Maker Pro

The Android Things Developer Starter Kit Assembly

July 25, 2018 by Connor Moore

Assembly instructions for the Android Things Developer started kit released by google.

What is Android Things?

Android Things is a platform released by Google with the Maker community in mind. 

The Android Things Developer starter kit is one of several kits released that uses the Android Things platform. This particular kit is designed to allow users to 

This article will outline and demonstrate the assembly instructions for the Android Things Developer starter kit. Take a look and see if this kit is interesting to you for future projects.

If you're not sure if you're up for using this platform, this article will outline the assembly instructions for the Android Things Developer starter kit.

Putting It All Together

Start by finding your Pico i.MX7D Development Board and a clear workspace

Start by finding your Wi-Fi cable, leave the antenna for now as it will only get in the way. Take the non-threaded end and press it onto the golden Wi-Fi port on the development board.

it takes a little force but once you have it, you'll feel it click into place and it should feel pretty secure. Now let it trail off to the left of the board as seen below.

Now take one of the regular screws found in the accessories box in the kit,

and put it through the back of the screw hole to the right 40 pin layout on the Development board, so that the threads come out on the same side as the pins.

Now secure a standoff to the screw as seen below.

To double check that you put it in the right place, it should look like this currently.

For the other three screw holes, take the three standoff with a screw end and put them through the back so the screw portion is facing the same was as the screw from the previous step

Top them all off with standoffs, so that it looks like this.

Now lets install the Rainbow HAT. Line up the 40 pins of the Development board with the 40 pin breadboard portion on the rear of the HAT, like this.

Double check that the pins are lined up and press firmly until the connection is secure, and then continue until the mounting holes are flush with the standoffs on the development board.

Then secure the HAT by using 4 screws and securing them the standoffs.

Once you've installed the HAT, flip over your development board and locate the camera port. It has a 'camera1' label to the right of it.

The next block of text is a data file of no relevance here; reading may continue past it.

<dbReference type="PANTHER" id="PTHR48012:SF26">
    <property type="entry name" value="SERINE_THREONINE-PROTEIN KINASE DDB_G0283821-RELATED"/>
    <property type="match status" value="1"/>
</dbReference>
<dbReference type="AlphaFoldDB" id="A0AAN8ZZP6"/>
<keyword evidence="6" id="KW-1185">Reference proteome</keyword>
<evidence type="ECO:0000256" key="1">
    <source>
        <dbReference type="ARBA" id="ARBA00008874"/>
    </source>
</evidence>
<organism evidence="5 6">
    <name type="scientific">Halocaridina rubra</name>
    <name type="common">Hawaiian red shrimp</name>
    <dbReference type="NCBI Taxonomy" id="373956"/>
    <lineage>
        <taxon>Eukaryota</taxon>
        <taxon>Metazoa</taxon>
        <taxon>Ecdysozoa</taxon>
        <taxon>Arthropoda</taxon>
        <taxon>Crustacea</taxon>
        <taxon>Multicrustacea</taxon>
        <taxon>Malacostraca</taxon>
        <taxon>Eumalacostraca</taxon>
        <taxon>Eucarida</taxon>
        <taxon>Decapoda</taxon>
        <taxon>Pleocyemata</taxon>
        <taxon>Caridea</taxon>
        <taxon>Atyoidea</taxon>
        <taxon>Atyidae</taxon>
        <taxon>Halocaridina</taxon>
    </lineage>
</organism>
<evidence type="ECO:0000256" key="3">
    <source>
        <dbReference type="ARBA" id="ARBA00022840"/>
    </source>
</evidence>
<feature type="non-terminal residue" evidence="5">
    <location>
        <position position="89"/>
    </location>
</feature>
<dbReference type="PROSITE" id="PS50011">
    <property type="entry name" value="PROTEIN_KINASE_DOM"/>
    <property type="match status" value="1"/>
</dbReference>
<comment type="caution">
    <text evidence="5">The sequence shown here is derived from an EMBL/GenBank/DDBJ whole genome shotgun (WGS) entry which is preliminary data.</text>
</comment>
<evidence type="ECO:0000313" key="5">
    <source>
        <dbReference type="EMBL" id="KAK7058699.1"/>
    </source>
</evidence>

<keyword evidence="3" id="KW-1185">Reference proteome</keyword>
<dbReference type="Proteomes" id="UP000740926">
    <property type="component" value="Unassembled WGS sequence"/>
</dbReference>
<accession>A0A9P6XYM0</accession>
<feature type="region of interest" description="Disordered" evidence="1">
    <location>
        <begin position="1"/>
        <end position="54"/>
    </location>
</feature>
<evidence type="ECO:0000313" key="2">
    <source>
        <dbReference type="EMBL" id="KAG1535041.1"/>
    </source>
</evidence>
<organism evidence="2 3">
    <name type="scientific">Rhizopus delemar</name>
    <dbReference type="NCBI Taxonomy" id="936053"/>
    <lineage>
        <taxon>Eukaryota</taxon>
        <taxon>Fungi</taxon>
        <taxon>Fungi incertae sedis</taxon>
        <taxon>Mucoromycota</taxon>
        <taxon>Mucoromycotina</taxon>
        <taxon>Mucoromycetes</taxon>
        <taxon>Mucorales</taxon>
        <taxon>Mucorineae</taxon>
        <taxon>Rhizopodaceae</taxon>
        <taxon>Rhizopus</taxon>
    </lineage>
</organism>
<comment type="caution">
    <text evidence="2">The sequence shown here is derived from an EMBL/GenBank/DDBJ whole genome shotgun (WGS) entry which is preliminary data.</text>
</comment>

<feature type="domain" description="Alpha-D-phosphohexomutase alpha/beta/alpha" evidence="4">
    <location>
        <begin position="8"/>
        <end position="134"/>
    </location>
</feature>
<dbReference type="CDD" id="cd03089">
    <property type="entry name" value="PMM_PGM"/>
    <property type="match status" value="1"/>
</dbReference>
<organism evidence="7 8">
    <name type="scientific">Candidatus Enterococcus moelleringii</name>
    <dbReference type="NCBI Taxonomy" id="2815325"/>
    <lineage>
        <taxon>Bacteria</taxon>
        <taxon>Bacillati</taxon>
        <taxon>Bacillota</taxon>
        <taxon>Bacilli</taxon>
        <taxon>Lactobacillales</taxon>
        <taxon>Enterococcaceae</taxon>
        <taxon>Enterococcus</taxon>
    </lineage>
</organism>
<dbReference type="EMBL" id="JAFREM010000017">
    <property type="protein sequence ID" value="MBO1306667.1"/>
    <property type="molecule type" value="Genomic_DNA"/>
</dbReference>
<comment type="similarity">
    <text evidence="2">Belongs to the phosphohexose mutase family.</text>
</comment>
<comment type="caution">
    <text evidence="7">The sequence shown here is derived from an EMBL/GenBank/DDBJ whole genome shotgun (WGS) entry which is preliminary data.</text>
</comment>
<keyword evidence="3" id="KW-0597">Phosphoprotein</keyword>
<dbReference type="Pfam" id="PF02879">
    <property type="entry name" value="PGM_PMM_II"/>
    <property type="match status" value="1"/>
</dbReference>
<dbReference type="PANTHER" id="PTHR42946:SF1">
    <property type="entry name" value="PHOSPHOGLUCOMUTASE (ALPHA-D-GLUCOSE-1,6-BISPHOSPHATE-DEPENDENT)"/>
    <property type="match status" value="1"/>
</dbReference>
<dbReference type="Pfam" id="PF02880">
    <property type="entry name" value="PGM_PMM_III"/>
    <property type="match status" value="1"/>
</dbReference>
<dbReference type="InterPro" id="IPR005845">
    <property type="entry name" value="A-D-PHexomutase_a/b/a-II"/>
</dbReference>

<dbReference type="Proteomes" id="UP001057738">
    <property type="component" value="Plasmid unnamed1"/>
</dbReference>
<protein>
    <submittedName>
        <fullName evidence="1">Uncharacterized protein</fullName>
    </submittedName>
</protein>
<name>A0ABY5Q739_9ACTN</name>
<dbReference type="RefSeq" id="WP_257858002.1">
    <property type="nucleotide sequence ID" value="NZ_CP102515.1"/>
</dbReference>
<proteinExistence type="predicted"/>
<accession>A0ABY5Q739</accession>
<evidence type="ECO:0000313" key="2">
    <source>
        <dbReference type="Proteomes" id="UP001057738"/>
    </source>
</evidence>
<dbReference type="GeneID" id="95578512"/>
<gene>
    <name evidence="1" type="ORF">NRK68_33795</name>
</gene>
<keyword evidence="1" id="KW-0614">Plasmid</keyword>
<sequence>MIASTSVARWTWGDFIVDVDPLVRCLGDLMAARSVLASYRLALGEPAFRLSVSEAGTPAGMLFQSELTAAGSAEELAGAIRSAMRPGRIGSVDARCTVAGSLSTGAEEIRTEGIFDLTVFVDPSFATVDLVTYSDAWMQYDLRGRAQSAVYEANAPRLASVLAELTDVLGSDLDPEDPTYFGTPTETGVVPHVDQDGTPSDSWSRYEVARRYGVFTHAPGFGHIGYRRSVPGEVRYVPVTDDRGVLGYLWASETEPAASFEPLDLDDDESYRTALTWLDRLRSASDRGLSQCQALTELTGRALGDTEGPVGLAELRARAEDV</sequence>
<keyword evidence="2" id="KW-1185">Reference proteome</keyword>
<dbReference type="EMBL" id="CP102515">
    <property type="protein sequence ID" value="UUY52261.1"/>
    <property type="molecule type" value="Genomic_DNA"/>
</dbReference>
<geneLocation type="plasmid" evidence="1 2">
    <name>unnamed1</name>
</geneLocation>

Once you've found it flip up the little black latch and find the ribbon cable provided in the accessories box.

Once you've opened the latch put the ribbon cable in pin-side down (blue side up as shown in the photos), as shown below:

and close the latch so it looks like this:

Now repeat the same procedure on the actual camera module.

Again pin side down, so blue side up. Once installed it should look something like this.

Now to install the display, keep the board flipped HAT side down. The display port is labeled 'LCD1' and is the only other ribbon cable port on the development board. As you did for the camera, open the latch on the development board port and slide the display cable in pin side down (silver side up).

Close the latch and voila you're done installing all the components.

Now separate all the cardboard cut outs. Lets start with the two leg pieces and fold down the lettered tabs to a 90 degree angle like so:

Repeat for the other side.

Now fold the lettered tabs of the center piece also to a 90 degree angle, and fold it along its horizontal indent to around 70 degrees.

To connect the legs of the stand match up the lettered tabs of the legs to the lettered tabs of the body and put the tabs through the cut outs.

Once inserted it should look like this:

Now repeat for the other leg.

Once you've completed the cardboard frame it's time to start installing the Development board. Start by pressing the back of the display through the big screen cut out until the bezel is flush with the front of the cardboard. Make sure the cable out the back of the display that isn't connected directly to the Development board hangs out the back.

Make sure the cable out the back of the display that isn't connected directly to the Development board hangs out the back.

Once the screen is secured, put the camera module through the whole below its port on the Dev board.

Wrap it around, up to the top and press the lens through the webcam cut out in the cardboard.

Push until the PCB is flush with the back of the cardboard.

Next screw the Wi-Fi antenna onto the loose end of the Wi-Fi cable. To install it into the cardboard frame, fold the wire through the Wi-Fi antenna cut out and push the antenna through the hole until the hinge is at the cardboard barrier.

Then bend the antenna to a 90-degree position and push it down into the narrower end of the Wi-Fi cutout.

Flip the cardboard frame onto its back now to secure the Dev board to it. There are three pre cut little squares, use the three remaining screws to screw into the three standoffs on the bottom of the board.

Afterwards it should look like this. Now all that's left is to get rid of that hanging wire.

The last rainbow colored exposed wire gets connected to the hanging display wire, like so:

Your android things dev kit is now complete, and should look a little something like the image below.

To turn it on, plug the included usb C cable in just under the 'A' HAT button, and the other end into your computer. You can register your kit using the Android Things Toolkit app for android, or use Google's instructions for updating your device here.

You can test the local peripherals using the touchscreen and running the functions under 'peripherals'. Happy Coding!


Connor Moore

3rd year computer engineering student.

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